• Former Deputy Secretary Steve Grzeskowiak (trading as SG Advice and in his own name) was recently awarded three contracts with his former agency for $967,000; again, all without a competitive tender.

Nuclear waste. Fifty years of searching, still nowhere to dump it.

It literally pays to be known.

These examples are but the tip of the iceberg. A whole article could be written just on the vast revolving door that is the Defence Department.

It’s a jobs-for-mates rort that needs to be curtailed. Secretaries have extremely well paid lieutenants to guide others in the tasks currently carried out by former public service leaders in consultancy roles. We need to be growing expertise in the public service, not outsourcing it.

Then comes the medal

In 1997, former Prime Minister Paul Keating declined to accept an award of Companion of the Order of Australia, saying he believed honours should be reserved for unrecognised achievers.

It’s not a view shared by senior leaders in the public service. Awards are being thrown about left, right and centre.

Much has been said about the Orders of Australia awarded to Secretary Kathryn “Robodebt” Campbell and Michael “Political Text” Pezzullo.

In a recent Senate debate, Senator Lambie drew attention to the awarding of an Order of Australia to Defence Secretary Moriarty following the multi-billion debacles he has presided over, and his complete failure to hit Defence workforce targets.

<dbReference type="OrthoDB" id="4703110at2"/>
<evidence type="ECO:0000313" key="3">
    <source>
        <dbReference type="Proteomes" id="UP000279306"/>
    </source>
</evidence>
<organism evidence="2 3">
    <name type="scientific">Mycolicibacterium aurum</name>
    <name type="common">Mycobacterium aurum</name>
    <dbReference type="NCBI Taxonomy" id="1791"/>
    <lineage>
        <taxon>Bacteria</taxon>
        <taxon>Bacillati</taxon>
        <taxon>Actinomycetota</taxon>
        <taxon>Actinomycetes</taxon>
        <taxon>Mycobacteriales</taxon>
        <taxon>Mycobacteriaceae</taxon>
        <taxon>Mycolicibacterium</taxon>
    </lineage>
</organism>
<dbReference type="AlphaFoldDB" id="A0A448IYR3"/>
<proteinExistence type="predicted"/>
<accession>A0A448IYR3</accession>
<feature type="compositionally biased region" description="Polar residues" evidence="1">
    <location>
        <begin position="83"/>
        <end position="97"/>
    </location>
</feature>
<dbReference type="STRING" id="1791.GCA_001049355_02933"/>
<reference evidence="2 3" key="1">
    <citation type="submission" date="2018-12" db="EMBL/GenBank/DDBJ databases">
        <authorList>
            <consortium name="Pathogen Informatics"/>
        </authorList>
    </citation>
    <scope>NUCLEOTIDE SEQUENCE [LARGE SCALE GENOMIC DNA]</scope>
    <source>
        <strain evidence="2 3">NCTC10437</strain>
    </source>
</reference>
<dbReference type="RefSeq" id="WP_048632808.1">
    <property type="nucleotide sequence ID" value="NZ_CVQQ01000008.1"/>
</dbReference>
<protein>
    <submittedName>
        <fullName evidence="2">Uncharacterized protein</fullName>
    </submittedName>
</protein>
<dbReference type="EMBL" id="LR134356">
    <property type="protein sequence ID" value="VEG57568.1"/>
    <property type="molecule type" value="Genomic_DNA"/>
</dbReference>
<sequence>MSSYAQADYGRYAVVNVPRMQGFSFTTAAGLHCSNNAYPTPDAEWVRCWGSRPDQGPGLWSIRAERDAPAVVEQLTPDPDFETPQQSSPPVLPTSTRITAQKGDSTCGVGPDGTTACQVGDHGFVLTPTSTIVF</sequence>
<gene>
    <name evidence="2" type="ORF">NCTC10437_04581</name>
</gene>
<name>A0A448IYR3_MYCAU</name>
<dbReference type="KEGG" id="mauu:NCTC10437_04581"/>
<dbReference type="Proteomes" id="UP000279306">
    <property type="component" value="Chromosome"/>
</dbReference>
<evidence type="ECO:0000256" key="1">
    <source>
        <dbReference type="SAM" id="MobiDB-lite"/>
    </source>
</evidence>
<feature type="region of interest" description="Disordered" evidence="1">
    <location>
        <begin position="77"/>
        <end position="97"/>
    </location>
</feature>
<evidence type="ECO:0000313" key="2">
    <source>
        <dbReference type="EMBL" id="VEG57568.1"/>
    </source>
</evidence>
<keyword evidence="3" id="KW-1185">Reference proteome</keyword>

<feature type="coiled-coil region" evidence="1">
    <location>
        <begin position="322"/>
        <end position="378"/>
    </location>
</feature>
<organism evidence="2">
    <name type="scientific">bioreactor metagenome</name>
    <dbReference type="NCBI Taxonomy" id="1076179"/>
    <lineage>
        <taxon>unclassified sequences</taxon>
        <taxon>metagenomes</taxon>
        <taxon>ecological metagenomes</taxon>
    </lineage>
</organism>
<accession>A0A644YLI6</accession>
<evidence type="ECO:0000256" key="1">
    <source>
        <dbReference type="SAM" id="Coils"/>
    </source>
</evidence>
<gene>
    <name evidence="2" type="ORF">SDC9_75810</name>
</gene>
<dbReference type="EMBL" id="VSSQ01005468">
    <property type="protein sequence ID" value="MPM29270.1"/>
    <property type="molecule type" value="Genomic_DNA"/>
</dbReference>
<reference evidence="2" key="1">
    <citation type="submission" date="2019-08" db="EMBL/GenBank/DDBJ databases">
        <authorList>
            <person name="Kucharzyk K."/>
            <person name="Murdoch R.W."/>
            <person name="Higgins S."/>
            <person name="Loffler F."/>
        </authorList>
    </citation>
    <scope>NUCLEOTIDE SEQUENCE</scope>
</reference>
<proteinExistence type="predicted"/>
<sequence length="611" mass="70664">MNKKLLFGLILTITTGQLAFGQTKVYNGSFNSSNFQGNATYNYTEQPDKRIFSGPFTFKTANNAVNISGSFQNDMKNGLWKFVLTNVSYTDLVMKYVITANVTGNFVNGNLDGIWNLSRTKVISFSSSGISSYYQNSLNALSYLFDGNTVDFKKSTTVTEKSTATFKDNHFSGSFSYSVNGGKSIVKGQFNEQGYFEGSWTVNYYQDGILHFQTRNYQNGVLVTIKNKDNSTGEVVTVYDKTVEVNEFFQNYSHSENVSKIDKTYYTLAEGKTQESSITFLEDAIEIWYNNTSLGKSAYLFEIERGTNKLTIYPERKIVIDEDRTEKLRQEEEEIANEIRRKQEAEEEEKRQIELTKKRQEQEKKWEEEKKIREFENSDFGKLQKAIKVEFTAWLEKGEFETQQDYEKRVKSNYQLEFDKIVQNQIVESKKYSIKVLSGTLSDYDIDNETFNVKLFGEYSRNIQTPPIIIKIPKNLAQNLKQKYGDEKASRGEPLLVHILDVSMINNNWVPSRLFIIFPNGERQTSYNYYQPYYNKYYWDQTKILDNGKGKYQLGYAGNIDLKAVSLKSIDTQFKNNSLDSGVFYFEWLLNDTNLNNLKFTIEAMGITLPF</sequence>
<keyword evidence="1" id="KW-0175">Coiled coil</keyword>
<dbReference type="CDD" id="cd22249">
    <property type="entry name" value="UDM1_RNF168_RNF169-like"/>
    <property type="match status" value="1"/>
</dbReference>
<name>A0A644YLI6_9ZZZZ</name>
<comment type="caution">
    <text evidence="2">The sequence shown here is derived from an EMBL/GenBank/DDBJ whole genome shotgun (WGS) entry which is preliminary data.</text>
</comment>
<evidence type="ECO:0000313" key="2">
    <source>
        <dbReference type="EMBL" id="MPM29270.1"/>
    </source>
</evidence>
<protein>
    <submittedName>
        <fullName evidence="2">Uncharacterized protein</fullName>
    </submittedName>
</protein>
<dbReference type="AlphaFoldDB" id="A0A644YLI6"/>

Dumb Ways to Buy: Defence “shambles” unveiled – former submariner and senator Rex Patrick

It’s become routine for top public servants to nominate each other to be made Officers of the Order of Australia. AOs come in the public service ration packs, it appears.

But when awards just flow with ease for public servants who have just been doing their extremely well-paid jobs, it devalues the Honour Award’s currency.

A reckoning needed

The public service has put the public offside.

Ordinary Australians who pay their taxes from salaries that don’t compare to the government fat cats have seen the likes of RoboDebt and too many other debacles and scandals. Opinion polls show that trust in government and the public service has plummeted. People are disgusted with the ivory towers that have been created in the upper echelons.

There has to be change.

Meanwhile, it looks like we’re stuck with a system of no accountability.

At the most recent Senate Estimates, newly minted Home Affairs Secretary Stephanie Foster was asked about the review of integrity and governance arrangements for the management of regional processing contracts (conducted by no other than Dennis Richardson). Senator McKim asked who was going to be held responsible for the serious of egregious mistakes identified in the report.

Ms Foster, in words Sir Humphrey Appleby would be proud of, responded:

“So … what I’m focusing on is what we need to do to ensure that the department’s contracting arrangements are fit for purpose … we have dealt with the historic problems in those contracts in our current processes.

“I did speak with Mr Richardson … about this issue of responsibility … he said it would take the wisdom of two Solomons to identify the complex arrangements and over the length of time with which individual officers and at what level accountability should rest. I asked him explicitly whether he felt … that there was unfinished business which as a new secretary I need to prosecute. His response was no.”

No thought to look at the line of well-paid officials who signed off on the regional processing contracts, or the well paid officials who were directly responsible for the management of them.

It’s all too hard to do accountability.

All the attending officials at Senate Estimates sighed a breath of relief when the Secretary said ‘no’ to accountability. Stay calm, nothing has changed.

Mike Pezzullo. The demise of a Canberra’s “most powerful, divisive, and yet indestructible bureaucrat”

Rex Patrick is a former Senator for South Australia and earlier a submariner in the armed forces. Best known as an anti-corruption and transparency crusader -